Naomi Osaka’s name is one of the biggest in the tennis world. Osaka rose to fame when she won the US Open in 2018, beating favorite Serena Williams, and became the first Asian world number one shortly thereafter. She’s currently the reigning US Open and Australian Open champ, and has four Grand Slam titles at age 23.
In more recent weeks, Osaka has made waves by being extremely outspoken about the media coverage that athletes endure. At the French Open, she was fined $15,000 for refusing to participate in post-game interviews and eventually withdrew from the tournament, citing her mental health as a catalyst for her actions. After no changes were made to press regulations, she then opted out of playing at this year’s Wimbledon at all for those same reasons, marking one of the few times a professional athlete has sat out a tournament explicitly for mental health.
It’s apt, then, that the Netflix docuseries about her life is first and foremost about her adaptation to the life of a celebrity, and the struggles she’s faced while living in the public eye. From the first frame of the three-part series (executive produced by LeBron James and Maverick Carter), Osaka’s need to please and her concerns about disappointing her friends and family are placed front and center—not in a bad way, but in a way that makes you question the psyche of a professional athlete. After all, athletes who put in this much time and attach their self-worth to their professional achievements are bound to feel some sort of anxiety or depression when they lose or fall short of their goals. Naomi Osaka is just one of the first to put words to it.
It’s this open and honest quality that makes her a great documentary subject. Composed via professional footage from the last two years as well as archival family videos and self-recorded videos, director Garrett Bradley weaves the life story of an ambitious, outspoken, and also soft-spoken megastar who isn’t afraid to reveal more about herself while pushing others to see things in a different light. While she has been personable in her previous press engagements, in the docuseries that bears her name, she is raw. In one passage, Osaka’s reaction to her mentor Kobe Bryant’s death via a self-recorded cell phone video is moving as she figures out how to react in real time, reminiscing on his champion mentality that she aims to emulate, and lamenting all the missed opportunities to pick his brain. It’s an intimate and voluntary peek inside of her brain—one that puts her anxieties and fears on display instead of running from them.
An outspoken activist, Osaka’s participation in the Black Lives Matter protests shows that she doesn’t just think deeply about the public nature of her own life; it’s also important to her that she uses her voice to enact change or start conversation. She believes she’s been given a platform for a reason, and she intends on using it. Aside from the waves Osaka made as the only player to skip a match during a tournament after George Floyd and Jacob Blake’s deaths last summer, it’s clear she hopes to be exemplary on a smaller scale as well. As someone with a half-Japanese half-Haitian mixed identity, how she represents herself outwardly is top of mind. Osaka burdens herself with being a role model for kids who identify with her, and carries those anxieties as well—though she never allows it to stop her from doing what she thinks is right.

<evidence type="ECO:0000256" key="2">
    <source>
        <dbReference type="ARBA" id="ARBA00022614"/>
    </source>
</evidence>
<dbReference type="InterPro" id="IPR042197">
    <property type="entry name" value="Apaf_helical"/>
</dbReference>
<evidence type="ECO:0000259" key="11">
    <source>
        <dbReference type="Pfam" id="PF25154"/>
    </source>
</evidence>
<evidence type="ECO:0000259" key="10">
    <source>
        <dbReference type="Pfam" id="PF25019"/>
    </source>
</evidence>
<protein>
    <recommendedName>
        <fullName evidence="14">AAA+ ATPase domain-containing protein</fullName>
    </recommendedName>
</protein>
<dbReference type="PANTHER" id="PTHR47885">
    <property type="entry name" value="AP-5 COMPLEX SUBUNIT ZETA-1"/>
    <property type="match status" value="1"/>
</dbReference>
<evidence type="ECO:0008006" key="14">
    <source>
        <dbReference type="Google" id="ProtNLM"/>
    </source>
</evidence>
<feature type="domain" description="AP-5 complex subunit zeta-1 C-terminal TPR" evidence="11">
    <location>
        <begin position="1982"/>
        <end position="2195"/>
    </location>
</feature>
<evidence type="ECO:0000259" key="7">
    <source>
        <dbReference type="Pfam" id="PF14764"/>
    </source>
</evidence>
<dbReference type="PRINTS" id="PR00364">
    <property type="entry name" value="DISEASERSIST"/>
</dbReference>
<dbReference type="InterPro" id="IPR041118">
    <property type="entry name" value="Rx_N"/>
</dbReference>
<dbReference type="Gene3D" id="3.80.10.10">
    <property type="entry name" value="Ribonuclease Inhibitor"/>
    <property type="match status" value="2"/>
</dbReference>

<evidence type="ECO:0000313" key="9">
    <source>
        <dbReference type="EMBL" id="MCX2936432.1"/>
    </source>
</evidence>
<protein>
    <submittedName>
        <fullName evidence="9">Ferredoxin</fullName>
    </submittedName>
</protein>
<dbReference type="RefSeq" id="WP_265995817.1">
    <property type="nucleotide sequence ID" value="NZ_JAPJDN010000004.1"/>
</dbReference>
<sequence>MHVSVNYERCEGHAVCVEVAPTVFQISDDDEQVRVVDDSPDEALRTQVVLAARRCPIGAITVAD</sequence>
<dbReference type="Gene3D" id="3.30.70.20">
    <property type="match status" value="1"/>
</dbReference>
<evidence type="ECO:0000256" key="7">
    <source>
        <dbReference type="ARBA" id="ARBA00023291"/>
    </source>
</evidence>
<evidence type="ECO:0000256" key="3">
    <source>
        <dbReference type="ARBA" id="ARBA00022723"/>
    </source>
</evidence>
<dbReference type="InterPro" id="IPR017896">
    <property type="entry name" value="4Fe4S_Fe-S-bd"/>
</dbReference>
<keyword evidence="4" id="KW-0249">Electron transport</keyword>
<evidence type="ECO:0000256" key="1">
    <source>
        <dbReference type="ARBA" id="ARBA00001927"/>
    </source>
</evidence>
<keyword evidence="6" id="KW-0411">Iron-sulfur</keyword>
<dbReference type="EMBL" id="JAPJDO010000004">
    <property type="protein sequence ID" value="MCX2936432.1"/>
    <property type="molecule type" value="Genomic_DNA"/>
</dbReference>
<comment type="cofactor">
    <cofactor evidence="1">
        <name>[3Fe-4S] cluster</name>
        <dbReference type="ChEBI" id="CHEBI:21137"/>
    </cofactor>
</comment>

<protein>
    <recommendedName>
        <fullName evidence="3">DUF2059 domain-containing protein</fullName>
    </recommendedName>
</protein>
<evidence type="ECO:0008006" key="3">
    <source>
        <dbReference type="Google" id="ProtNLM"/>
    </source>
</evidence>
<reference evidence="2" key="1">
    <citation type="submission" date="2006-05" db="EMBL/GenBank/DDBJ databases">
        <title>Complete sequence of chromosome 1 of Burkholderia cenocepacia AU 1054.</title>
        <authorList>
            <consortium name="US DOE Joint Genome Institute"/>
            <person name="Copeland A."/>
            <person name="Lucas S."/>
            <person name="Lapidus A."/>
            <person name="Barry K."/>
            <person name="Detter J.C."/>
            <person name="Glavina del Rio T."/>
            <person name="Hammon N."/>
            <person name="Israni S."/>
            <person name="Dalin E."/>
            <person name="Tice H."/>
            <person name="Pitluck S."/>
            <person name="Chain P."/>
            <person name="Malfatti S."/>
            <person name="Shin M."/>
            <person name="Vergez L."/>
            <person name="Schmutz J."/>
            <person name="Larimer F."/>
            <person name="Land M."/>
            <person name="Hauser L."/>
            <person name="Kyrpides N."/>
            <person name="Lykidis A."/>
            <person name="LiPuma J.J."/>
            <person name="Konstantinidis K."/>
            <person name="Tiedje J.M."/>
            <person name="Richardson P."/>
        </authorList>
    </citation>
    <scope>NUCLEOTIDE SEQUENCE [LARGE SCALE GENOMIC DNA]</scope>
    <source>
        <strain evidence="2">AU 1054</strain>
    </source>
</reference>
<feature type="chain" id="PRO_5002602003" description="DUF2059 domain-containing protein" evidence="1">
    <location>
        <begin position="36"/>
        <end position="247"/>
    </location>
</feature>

Bradley also takes care to remind us that Osaka is human, too, and a young girl at that. Some of the most interesting footage comes when she’s off of the court, not even thinking about tennis, and engaging in other things that bring her joy, like fashion. Her participation in New York Fashion Week is one of the few times during the three episodes that feels like the burden of who she is slips away, and she’s allowed to just exist in the moment, blissfully unbothered by what’s happening outside of it. These moments of respite come few and far between, much like in her life, but help ground us in the full picture of who she is.
There is no doubt that Naomi Osaka is a revolutionary figure in tennis, which has often been a staid and immovable sport that respects tradition almost to a fault. But with the curtains pulled back, there’s one thing for sure: she’ll be changing the game for years to come.
Naomi Osaka premieres Friday, July 16th on Netflix.
Radhika Menon is a pop culture-obsessed writer and filmmaker living in New York City. Her work has appeared in NY Post’s Decider, Teen Vogue, and will be featured in Brown Girl Magazine‘s first ever print anthology. She is a proud alumna of the University of Michigan and thinks she’s funny on Twitter.
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